Also, I just started reading the BenBella “Veronica Mars” essay book I won on the blog here last year. It is sooo good! A must-read for any VM fan. I really need to order the DVDs from Amazon …

  3. Amy W. says:

    I’m reading the Narnia books for the first time and have found that this opening line “There was a boy called Eustace Clarence Scrubb, and he almost deserved it.” sums up my feelings of the series so far almost perfectly. It’s so hard to be completely enamoured with a set of characters, and to know that you have to say goodbye to them – so Lewis has set the stage well in that I’m almost allowed to hate Eustace as I grieve for Peter and Susan.

    First lines aren’t as important to me as first chapters. I used to have time to finish every book I picked up (as a personality trait, I’d do it no matter what – until one title broke me of that forever) but now as an adult I don’t have that time. Unless it’s going to suck me in quickly, I don’t have the luxury of 400 pages just to get to the nitty-gritty. I want the first chapter to snatch me into the world and make me want to stay there – to lose track of time and not want to put it down.

  4. Bill Clark says:

    Great post, Diana! And congratulations on the new essay contract!

    First lines are powerful mantras. From “In the beginning, God…” (especially as read from space by the Apollo astronaunts back in less slavishly PC days) through “Now is the winter of our discontent…” and “If music be the food of love, play on” to “Call me Ishmael” and “There was a boy called Eustace Clarence Scrub, and he almost deserved it,” good first lines have always charmed me by their magic ability to pull me into a book.

    But for me, picking a favorite first line is like picking a favorite book, which I, for one, can’t do. That’s why I have the same bookshelf problem you do: I love them all, and can’t bear to part with any of them. Here’s hoping that someday the bookshelves will magically expand to hold all our books!

  5. Phyllis Towzey says:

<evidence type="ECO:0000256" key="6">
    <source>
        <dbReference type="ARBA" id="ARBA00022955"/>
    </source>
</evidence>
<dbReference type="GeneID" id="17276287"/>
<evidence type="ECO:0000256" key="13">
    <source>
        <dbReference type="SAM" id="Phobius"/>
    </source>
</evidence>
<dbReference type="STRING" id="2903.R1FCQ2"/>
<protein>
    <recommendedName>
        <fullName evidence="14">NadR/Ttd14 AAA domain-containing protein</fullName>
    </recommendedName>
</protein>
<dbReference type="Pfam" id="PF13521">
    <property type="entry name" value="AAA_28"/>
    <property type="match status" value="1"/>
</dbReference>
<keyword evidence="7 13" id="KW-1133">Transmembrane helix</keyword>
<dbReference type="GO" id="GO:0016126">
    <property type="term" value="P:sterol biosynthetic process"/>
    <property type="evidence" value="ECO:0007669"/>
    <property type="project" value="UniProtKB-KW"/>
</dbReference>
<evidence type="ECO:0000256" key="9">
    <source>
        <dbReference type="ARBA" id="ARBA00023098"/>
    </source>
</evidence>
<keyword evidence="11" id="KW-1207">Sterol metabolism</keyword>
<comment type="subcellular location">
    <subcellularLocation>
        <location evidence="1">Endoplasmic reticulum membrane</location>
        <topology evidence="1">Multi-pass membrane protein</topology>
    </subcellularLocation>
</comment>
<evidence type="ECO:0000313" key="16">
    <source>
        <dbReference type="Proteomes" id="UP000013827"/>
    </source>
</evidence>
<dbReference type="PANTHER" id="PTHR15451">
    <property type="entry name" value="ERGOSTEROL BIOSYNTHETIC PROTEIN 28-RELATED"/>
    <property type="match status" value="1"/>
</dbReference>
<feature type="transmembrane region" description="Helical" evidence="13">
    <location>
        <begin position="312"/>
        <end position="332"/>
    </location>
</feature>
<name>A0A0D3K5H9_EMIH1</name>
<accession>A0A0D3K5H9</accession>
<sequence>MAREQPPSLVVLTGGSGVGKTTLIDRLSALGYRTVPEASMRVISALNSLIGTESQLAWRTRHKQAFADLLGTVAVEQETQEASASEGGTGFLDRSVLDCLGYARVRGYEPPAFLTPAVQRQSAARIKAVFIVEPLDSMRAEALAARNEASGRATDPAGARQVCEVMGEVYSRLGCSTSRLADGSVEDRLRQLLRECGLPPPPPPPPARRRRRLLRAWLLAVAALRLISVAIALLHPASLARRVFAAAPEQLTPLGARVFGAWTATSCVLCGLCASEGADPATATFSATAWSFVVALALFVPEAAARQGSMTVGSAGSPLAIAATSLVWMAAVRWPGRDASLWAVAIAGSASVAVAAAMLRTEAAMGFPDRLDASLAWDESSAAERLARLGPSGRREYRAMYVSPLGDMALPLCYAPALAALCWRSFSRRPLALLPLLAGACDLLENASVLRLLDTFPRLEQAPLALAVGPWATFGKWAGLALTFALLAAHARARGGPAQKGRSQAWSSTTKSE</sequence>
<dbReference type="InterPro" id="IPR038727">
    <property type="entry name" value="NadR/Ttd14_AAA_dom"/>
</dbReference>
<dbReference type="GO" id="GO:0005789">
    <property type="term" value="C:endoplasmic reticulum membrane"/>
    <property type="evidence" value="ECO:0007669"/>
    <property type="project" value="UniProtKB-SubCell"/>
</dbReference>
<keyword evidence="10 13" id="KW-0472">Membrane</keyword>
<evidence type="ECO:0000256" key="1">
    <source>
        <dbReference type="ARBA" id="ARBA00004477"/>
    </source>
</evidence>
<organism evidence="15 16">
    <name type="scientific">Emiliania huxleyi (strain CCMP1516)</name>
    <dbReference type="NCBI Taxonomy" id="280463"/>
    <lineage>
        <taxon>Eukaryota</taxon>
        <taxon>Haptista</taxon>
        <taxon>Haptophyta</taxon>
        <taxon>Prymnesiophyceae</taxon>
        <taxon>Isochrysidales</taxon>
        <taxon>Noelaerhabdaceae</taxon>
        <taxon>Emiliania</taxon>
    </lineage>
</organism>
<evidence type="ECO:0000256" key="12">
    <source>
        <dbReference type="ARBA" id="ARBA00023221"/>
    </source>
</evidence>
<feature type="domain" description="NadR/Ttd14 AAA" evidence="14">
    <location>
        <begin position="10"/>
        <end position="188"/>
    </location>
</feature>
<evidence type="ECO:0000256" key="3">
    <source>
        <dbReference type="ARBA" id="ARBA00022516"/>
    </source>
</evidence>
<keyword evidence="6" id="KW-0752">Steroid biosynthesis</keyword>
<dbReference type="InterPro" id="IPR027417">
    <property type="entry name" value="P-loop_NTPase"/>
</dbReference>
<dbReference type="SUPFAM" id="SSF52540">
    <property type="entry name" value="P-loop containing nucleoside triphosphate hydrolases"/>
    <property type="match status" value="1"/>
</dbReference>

“Last night I dreamt I went to Manderly again.”

  6. Carrie says:

    I love the confessions and chapter titles! I think they’re like little extra treats 🙂 I originally had section titles for my book but they got taken out for fear of being spoiler (which I didn’t think they were but then again, I knew what happened in the book).

    I’m really happy with my first line: “My mother used to tell me about the ocean.”

    You know me, I’m weird about first lines. Can’t go anywhere until I find the right one!

  7. Andee says:

    First line: “Who’s there?” from Hamlet, because it sets the scene for everything in the play: suspence, distrust, and doing what you are meant to do.

  8. Patrick says:

    I’m not much of a first line person.

    The first line of my WIP is-

    I could tell you the ending, but I won’t.

  9. Liza says:

    How very exciting! I’ve only read the first in the Uglies series, but it was really wonderful! Some of my favorite first lines have already been listed.

  10. Patrick says:

    My anti-spam is claymore*. I need to read Rampant!!!!

    *I’m assuming this is from Rampant.

  11. Diana says:

    It is indeed from Rampant, Patrick. Amy doesn’t know a claymore from a caltrop. Astrid… well, occupational hazard.

    ___________

    These are some of my fave line. I do love the Dawn Treader one. I’d forgotten about that!

    ___________

    distracted, I love that line too. However, someone I know doesn’t agree with us that it’s snarky and in fact decided that he did not like the book on the grounds that he took that line at face value — that it was all about women looking for husbands, blah blah blah…

  12. Trish says:

    I don’t think I have a favorite first line from someone else’s book, but my favorite of what I’ve written is the first line of a YA WIP tentatively titled LITTLE:

    As a rule, guys don’t just fall at my feet.

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  14. Katie says:

    There’s always “It was a dark and stormy night.”

    I read (and love!) all the confessions, but sometimes my eyes skip over the chapter title and I don’t catch it until the second reading.